“I have concerns this thing has finally hit bottom, and we need a change, need to move on,” said Richard White, mayor of Byram, a relatively new city bordering the capital city and served by Jackson’s water system. “… We need to be dealing with development, parks and recreation, not having to worry about our water. We’re going to move forward with our own system.”

White said being on Jackson’s water system has provided nothing but frustration for residents of the fledgling city of about 13,000 people to Jackson’s south, with water outages and boil-water notices, bills for some Byram residents double those inside Jackson and reported breaks taking Jackson weeks to repair. Plus, Byram has no representation or say in how the system is run.

State Sen. David Blount, who represents parts of Jackson and Byram, said that whatever solutions are found for Jackson’s water crisis, “It is essential for me that the people of Byram have a voice.”

“After Hurricane Katrina a lot of people in Mississippi felt like we weren’t being heard in the national conversation because so much focus was on New Orleans,” Blount said. “Obviously, the people of Jackson deserve attention, but the people of Byram cannot be forgotten in this … There are people in Byram paying more than double, and getting worse service, if that’s imaginable.”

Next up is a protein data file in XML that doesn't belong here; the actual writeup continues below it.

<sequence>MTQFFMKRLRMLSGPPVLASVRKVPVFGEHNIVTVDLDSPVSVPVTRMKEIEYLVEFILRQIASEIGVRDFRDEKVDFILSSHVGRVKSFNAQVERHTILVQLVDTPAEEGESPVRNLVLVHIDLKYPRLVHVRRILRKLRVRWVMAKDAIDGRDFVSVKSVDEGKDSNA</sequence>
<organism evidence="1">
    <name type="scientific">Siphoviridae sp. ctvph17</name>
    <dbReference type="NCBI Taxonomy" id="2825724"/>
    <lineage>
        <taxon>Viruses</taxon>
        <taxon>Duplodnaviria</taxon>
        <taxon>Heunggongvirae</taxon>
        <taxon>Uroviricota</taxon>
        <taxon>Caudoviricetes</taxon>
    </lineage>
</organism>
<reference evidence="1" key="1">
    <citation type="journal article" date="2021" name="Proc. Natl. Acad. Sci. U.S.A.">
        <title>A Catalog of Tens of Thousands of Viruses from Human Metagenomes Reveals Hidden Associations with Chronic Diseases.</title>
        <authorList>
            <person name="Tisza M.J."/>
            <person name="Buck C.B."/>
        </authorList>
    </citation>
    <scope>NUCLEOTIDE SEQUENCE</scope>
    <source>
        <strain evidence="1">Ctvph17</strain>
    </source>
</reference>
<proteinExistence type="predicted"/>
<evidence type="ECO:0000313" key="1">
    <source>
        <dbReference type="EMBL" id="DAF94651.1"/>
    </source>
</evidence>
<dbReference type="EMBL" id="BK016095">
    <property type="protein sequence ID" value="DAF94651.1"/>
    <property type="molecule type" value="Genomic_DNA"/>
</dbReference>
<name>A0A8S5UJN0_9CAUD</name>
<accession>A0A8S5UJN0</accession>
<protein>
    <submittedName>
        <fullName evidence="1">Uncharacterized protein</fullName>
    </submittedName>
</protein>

For Byram residents and businesses further than one mile outside Jackson’s city limits, the Public Service Commission sets their rates, and they are commensurate with what Jackson residents pay. But for those within one mile — a large portion of Byram’s most populated area — the Jackson City Council sets their rates.

“That 1 mile is at double (Jackson’s) rates,” White said. “I heard from one family — they have two small children — that was getting bills for $200 a month for water … Then I’ve got other people who call me all the time and say they haven’t gotten a bill in six months.”

Byram leaders have hired an engineering firm to price a buyout of Jackson’s water pipes in the city and installing new wells and tanks and petitioned the Public Service Commission for its water independence. White said that given a green light, Byram could have its own system up and running within a couple of years. Byram already has its own sewerage. He said that given Jackson’s problems in maintaining its system, Byram would be doing it a favor by peeling off.

White said joining a regional authority with Jackson would be a nonstarter for Byram and, “That may be too much government, too, creating a new group.

“We want out.”

Clinton creates regional authority, but not with Jackson

Clinton, Jackson’s neighbor to the west with a population of more than 28,000, has its own infrastructure issues.

To meet wastewater discharge regulations, the city needs to build a 19-mile, $97 million pipeline to the Big Black River by 2030, largely because Jackson and other areas are already discharging more treated (and sometimes untreated) wastewater than the Pearl River can handle.

Mayor Phil Fisher and other city leaders have been working on this issue for years. They have a concise plan and have secured about $25 million in funding “from several separate pots” so far and believe they have matters in hand. They hired a lobbyist to help secure funding from Congress. They are forming a regional authority with neighboring cities of Bolton and Raymond, who would face similar wastewater issues if left on their own.